Clockwise: Nayanthara, Dulquer Salmaan, and YashE
arlier this year, in his column for Forbes India
on the future of the entertainment industry in 2021, Siddharth Roy Kapur, founder of Roy Kapur Films, made an interesting observation. He said that in the wake of the first Covid-19 wave in the country, Hindi films being screened in theatres in the first quarter of 2021 saw a tepid response, with single-digit occupancies of 5 to 7 percent, going up to 30 percent in rare cases. There was just one exception to the rule: Southern states, where occupancies varied between 30 and 100 percent.
Tamil film Master
, starring Vijay, ran to packed houses even in movie theatres despite after arriving on an OTT platform. Telugu film Uppena
did good business, while Kannada film Roberrt
raked in nearly Rs 60 crore on its four-day opening weekend alone, Roy Kapur said. “Film industries in the South have managed to instill a confidence that had begun to wane in producers and filmmakers alike,” he wrote.
Even along the way this year, as theatres in Maharashtra remained shut for longer and Covid-19 related curbs affected Hindi-speaking markets, big-budget films in the Hindi film industry started deferring release dates. Examples include Rohit Shetty directorial Sooryavanshi
, starring Akshay Kumar, Ranveer Singh, Ajay Devgan and Katrina Kaif; and 83
, a film on the Indian cricket team’s historic 1983 World Cup victory, headlined by Ranveer Singh and directed by Kabir Khan. In contrast, the Telugu industry, which is the second biggest industry in India after Hindi in terms of number of film releases every year, saw as many as 125 theatrical releases so far in 2021 despite the pandemic, according to an October 7 report in The Hindu
One of our columnists in this edition, entertainment industry tracker Sreedhar Pillai, points out that South India has among the highest theatre-going audiences in the country. While that might seem to have limited significance in the emergence of the OTT era
, the strong-rooted fan bases that South-Indian film industries enjoy in their respective regions, has kept the spirit of and excitement for cinema alive, both on the big screen whenever possible, and in OTT.
When it comes to OTT, our other columnist, filmmaker Anjali Menon, says that the South, particularly the Malayalam film industry, has had a much quicker response to the pandemic compared to other industries including Hindi. This ranges from adapting to different ways of filmmaking given restrictions, to coming up with experimental, interesting ‘Covid-cognisant’ narratives.
Industries in the South have shined over OTT this year too, with big budget or superstar-led releases like Soorarai Pottru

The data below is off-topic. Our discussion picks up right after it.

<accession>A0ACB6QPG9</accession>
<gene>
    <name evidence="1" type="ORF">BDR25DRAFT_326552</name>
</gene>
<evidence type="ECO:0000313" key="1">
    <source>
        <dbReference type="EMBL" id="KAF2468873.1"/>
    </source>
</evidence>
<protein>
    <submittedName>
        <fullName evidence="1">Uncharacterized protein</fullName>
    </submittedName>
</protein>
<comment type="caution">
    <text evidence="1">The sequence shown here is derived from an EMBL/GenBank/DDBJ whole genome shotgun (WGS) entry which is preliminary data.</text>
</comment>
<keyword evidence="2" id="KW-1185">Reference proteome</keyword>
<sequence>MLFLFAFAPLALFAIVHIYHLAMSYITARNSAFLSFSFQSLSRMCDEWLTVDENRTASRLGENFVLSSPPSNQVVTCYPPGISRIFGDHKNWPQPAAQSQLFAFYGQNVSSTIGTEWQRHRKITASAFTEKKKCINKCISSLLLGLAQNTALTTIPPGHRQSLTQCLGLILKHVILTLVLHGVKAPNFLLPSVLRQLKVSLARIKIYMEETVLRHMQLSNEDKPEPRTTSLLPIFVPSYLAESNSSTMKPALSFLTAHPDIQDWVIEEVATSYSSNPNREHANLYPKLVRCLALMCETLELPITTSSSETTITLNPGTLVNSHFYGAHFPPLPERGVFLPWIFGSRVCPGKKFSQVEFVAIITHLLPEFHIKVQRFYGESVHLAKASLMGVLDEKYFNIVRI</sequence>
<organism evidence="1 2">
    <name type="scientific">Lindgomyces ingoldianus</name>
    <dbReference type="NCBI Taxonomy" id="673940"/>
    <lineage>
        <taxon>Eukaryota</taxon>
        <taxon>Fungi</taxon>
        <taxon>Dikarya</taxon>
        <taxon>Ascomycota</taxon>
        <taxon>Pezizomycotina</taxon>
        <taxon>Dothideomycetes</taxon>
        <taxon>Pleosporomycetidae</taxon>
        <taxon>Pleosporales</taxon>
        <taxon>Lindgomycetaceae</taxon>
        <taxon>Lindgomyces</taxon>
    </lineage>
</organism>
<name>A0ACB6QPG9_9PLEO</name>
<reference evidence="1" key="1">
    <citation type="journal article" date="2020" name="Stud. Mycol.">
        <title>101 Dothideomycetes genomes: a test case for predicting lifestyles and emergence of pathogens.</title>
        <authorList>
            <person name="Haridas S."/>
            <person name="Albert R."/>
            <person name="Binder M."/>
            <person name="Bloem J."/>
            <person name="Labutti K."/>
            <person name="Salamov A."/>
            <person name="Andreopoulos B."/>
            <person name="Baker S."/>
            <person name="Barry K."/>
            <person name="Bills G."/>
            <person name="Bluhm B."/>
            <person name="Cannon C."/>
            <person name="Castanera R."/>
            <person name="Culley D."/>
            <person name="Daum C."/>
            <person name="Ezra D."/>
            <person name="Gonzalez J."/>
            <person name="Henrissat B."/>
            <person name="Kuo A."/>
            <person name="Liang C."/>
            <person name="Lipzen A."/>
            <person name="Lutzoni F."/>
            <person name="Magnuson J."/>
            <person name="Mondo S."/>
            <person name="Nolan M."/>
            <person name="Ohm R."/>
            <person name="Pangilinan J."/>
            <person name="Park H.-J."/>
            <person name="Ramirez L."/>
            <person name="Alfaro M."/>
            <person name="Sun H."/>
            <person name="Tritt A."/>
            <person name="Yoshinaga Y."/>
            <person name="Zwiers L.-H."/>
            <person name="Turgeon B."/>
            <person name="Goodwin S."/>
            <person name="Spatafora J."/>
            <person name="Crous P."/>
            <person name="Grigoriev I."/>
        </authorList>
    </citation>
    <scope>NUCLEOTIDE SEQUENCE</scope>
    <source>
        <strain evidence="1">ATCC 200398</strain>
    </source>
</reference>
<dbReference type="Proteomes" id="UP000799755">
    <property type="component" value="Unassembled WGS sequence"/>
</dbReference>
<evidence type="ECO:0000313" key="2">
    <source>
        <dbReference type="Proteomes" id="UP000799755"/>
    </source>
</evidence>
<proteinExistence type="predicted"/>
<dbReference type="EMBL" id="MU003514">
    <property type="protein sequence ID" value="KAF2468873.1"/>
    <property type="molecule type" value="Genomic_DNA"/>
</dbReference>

starring Suriya in Tamil, Tuck Jagadish
with Nani in Telugu, Malayalam film Drishyam 2
starring Mohanlal or Fahadh Faasil’s brilliant back-to-back roster of direct-to-digital Malayalam releases like Joji, Malik, and Irul
. This has bolstered the march, which had already started, of films in Tamil, Malayalam, Telugu and Kannada appealing to a pan-Indian audience by transcending geographical boundaries.
This year’s three-cover celebrity edition of Forbes India, therefore, attempts to capture and represent the four vibrant South-Indian language industries, with a mix of actor and filmmaker profiles and interviews, along with extensively reported stories on how films and shows from the South have captured the attention [and money] of OTT platforms, and how the ‘non-Hindi-English’ social media influencers
from the South are scripting their success stories. We also have a list of Top 30 most influential Instagram stars from South India, curated exclusively for Forbes India by Social Samosa and Qoruz. No prizes for guessing which industry dominates the influence index, but, overall, it is an interesting mix of young and veteran stars.
Our covers feature actors who have attained popularity across regions and languages, and have projects, both recent and in the pipeline, that will strengthen their pan-India appeal. The first of our three cover stories decodes the enduring superstardom and longevity of actor-producer Nayanthara
across the male-dominated Tamil, Telugu and Malayalam film industries. As an actor who is known to draw in people to the movies largely on her name, her popularity across languages and regions remains uninterrupted, if not growing stronger. For the second cover article, we talk to actor Dulquer Salmaan
on reasons for his tepid OTT presence compared to his peers in the Malayalam industry since the pandemic, and why that is no way an indication of him slowing down his drive to become a bankable pan-India presence in the movies. The third cover story, finally, is about the fascinating journey of actor Yash—how he ran away from his hometown in Mysuru to make it big in the Kannada film industry in Bengaluru, and went on to achieve national popularity to a level that has made the second installment of his film, KGF: Chapter 2
, one of the most awaited theatrical releases of 2022.
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(This story appears in the 22 October, 2021 issue of Forbes India. To visit our Archives, click here.)